What is Diabetes?
Diabetes is a chronic disease that happens when blood sugar is high in the body; in such situations, either the pancreas is no longer to make sufficient insulin or is unable to use the insulin created by the body. Insulin is a type of hormone produced by the pancreas; the main job of insulin is to help generate energy by absorbing the glucose from the food. When a human body cannot make sufficient insulin or when insulin cannot absorb the glucose, then the problem of diabetes occurs. Having too much-unabsorbed glucose in the blood can lead to significant health issues, including damaging various body organs such as the heart, kidneys, eyes, and nerves
Despite so many developments in the medical science field, there is no specific permanent cure for diabetes; it is a life-long disease. Patients with diabetes need to manage it by changing their lifestyle, namely diet and physical activity.
People with a family history of diabetes, injury to the pancreas, physical stress, having high Blood Pressure, overweight, active smoking are at elevated risk of developing diabetes.
What are the different types of Diabetes?
There are three main types of diabetes:
- Diabetes: This type of diabetes gets diagnosed in young adults, teenagers, and children. Type 1 is caused by autoimmune failure i: e when the body kills or attacks the cells producing insulin, leading to a situation where the body does not make any insulin. There is no specific cure for Type 1 diabetes. People who get diagnosed with Type-1 diabetes need to inject insulin daily to survive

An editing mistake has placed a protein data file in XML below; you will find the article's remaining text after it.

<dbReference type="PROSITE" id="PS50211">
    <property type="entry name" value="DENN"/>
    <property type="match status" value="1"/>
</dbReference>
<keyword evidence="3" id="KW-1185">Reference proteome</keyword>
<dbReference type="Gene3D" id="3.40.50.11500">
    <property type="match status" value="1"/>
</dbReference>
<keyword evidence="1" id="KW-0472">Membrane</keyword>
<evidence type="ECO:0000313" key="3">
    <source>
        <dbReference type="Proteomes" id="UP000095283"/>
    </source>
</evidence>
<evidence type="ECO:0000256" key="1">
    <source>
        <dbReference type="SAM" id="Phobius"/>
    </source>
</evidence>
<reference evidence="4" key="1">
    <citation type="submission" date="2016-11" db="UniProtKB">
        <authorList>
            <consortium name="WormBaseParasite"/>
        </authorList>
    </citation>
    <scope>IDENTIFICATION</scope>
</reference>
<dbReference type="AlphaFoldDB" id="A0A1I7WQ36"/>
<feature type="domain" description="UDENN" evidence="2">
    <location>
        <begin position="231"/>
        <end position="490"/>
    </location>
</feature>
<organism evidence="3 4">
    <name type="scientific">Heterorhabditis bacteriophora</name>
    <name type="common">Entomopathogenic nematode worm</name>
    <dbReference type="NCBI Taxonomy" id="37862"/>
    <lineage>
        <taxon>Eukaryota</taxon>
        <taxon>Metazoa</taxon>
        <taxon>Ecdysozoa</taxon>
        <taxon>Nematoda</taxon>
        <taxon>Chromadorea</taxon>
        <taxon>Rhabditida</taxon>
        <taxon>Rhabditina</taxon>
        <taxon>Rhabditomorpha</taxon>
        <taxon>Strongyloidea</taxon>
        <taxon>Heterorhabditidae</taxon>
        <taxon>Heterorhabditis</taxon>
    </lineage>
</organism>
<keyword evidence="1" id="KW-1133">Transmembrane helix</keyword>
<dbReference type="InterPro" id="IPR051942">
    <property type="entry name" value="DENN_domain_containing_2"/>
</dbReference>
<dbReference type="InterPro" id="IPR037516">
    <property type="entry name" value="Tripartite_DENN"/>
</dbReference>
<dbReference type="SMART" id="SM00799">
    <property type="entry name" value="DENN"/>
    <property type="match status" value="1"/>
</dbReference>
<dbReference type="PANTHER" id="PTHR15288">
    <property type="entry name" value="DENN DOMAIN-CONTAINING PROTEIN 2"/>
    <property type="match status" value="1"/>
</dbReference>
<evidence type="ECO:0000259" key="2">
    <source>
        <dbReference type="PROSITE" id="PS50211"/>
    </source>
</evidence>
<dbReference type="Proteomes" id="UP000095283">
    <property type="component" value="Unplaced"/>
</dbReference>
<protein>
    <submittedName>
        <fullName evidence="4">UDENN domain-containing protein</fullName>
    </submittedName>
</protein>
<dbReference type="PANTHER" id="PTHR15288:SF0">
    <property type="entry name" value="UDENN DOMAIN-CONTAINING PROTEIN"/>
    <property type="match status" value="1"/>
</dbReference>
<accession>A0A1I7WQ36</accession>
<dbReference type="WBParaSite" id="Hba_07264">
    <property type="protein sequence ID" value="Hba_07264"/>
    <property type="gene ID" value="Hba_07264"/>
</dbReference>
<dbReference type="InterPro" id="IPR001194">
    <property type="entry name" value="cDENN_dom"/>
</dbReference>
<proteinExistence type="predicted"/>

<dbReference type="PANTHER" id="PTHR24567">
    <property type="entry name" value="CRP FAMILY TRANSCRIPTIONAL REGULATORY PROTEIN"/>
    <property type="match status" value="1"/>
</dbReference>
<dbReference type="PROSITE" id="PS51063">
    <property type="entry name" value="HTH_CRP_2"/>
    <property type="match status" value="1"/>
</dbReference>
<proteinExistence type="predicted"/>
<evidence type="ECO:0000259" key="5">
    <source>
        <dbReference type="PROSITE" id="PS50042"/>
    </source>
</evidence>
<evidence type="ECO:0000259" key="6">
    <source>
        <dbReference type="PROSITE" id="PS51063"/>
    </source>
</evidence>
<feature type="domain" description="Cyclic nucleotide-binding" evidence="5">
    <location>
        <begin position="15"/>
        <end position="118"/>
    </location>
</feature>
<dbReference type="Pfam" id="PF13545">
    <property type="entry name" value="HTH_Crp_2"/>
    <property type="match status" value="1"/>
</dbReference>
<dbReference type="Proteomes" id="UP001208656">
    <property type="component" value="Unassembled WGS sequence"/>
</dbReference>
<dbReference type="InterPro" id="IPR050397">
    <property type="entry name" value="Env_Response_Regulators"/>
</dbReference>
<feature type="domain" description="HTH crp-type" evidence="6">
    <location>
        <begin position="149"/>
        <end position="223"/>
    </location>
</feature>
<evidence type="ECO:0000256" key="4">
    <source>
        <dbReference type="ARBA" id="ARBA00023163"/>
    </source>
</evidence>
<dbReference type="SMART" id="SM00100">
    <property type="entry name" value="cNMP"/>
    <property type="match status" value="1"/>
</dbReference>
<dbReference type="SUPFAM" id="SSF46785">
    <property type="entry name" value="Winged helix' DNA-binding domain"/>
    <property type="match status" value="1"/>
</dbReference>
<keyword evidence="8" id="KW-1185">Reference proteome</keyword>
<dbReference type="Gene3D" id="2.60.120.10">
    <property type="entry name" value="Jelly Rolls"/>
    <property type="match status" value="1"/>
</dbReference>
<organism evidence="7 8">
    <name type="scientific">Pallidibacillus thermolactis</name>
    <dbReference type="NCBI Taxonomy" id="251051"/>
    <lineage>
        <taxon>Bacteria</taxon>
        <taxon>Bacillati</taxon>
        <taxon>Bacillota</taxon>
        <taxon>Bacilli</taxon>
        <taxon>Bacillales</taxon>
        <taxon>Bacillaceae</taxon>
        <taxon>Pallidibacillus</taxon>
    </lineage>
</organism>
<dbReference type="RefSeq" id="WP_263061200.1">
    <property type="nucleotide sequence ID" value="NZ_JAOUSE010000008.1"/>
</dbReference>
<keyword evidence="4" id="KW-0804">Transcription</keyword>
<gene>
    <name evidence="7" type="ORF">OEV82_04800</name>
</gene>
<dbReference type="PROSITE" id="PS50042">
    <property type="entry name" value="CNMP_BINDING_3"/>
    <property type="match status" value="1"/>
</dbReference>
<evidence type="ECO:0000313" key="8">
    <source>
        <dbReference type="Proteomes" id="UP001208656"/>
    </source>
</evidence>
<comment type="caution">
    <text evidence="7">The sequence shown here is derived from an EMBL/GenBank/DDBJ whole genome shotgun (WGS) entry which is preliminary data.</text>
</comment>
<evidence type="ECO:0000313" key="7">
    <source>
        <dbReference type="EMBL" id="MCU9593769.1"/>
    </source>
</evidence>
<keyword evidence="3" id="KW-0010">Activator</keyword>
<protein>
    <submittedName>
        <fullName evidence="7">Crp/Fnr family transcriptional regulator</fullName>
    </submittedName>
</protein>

- Diabetes: This is the most common type of diabetes, with more than 95% of the population (WHO) affected. This occurs when the body cannot use insulin, constantly increasing the blood sugar level. This type of diabetes can be managed by taking a healthy diet, maintaining physical activity, and sustaining a healthy body weight
- Gestational Diabetes (GDM): This is the third type of diabetes that occurs in females with high blood glucose levels during their pregnancy. Gestational Diabetes subsides after childbirth
What are the symptoms of Diabetes?
Symptoms of diabetes differ basis the type of diabetes; symptoms of Type 1 show up quite quickly and are more severe. However, symptoms of type 2 diabetes are often not easily understandable, and some people may not experience the symptoms of type-2 diabetes. The most common symptoms of type 1 and type 2 diabetes are:
|Consistent feeling of being parched||Fatigue|
|Increased frequency of urination||Problems associated with vision|
|Increase in Appetite||Slow Healing process of bruises and sores|
An important thing to note in the process of developing diabetes is that both Type 1 and Type 2 can occur at any stage in life; however, Type 1 is more common in young people, children, and teenagers, and Type 2 diabetes is more common in people of middle age. There is no specific treatment for both diabetes; for Type -1 diabetes, taking insulin at a constant interval is necessary, and for Type-2 diabetes, oral medications are the way forward.
What causes Diabetes?
To understand the exact cause of diabetes, it is crucial to understand the process of insulin. Insulin is a hormone released by the pancreas; insulin provides sugar to the cells in the body by breaking the glucose that is consumed in the form of food. When this insulin function is not happening correctly, an individual gets diagnosed with Diabetes.
Well, the exact reasons of what causes Type 1 diabetes is not known; however, it can be stated that when the human body is itself destroying the cells that produce insulin, thereby leaving the body with either low insulin or no insulin, then blood sugar level rises in the bloodstream and the person is said to have Type 1 Diabetes. It could be caused because of environmental factors or because of genetic structure.
Type 2 diabetes is caused by the pancreas not producing enough insulin to break the glucose into the body and enter the cells. In this scenario, the blood sugar does not get absorbed in the body to provide energy. Instead, it spreads into the blood. The significant causes of type 2 diabetes are overweight, genetics, and environmental factor.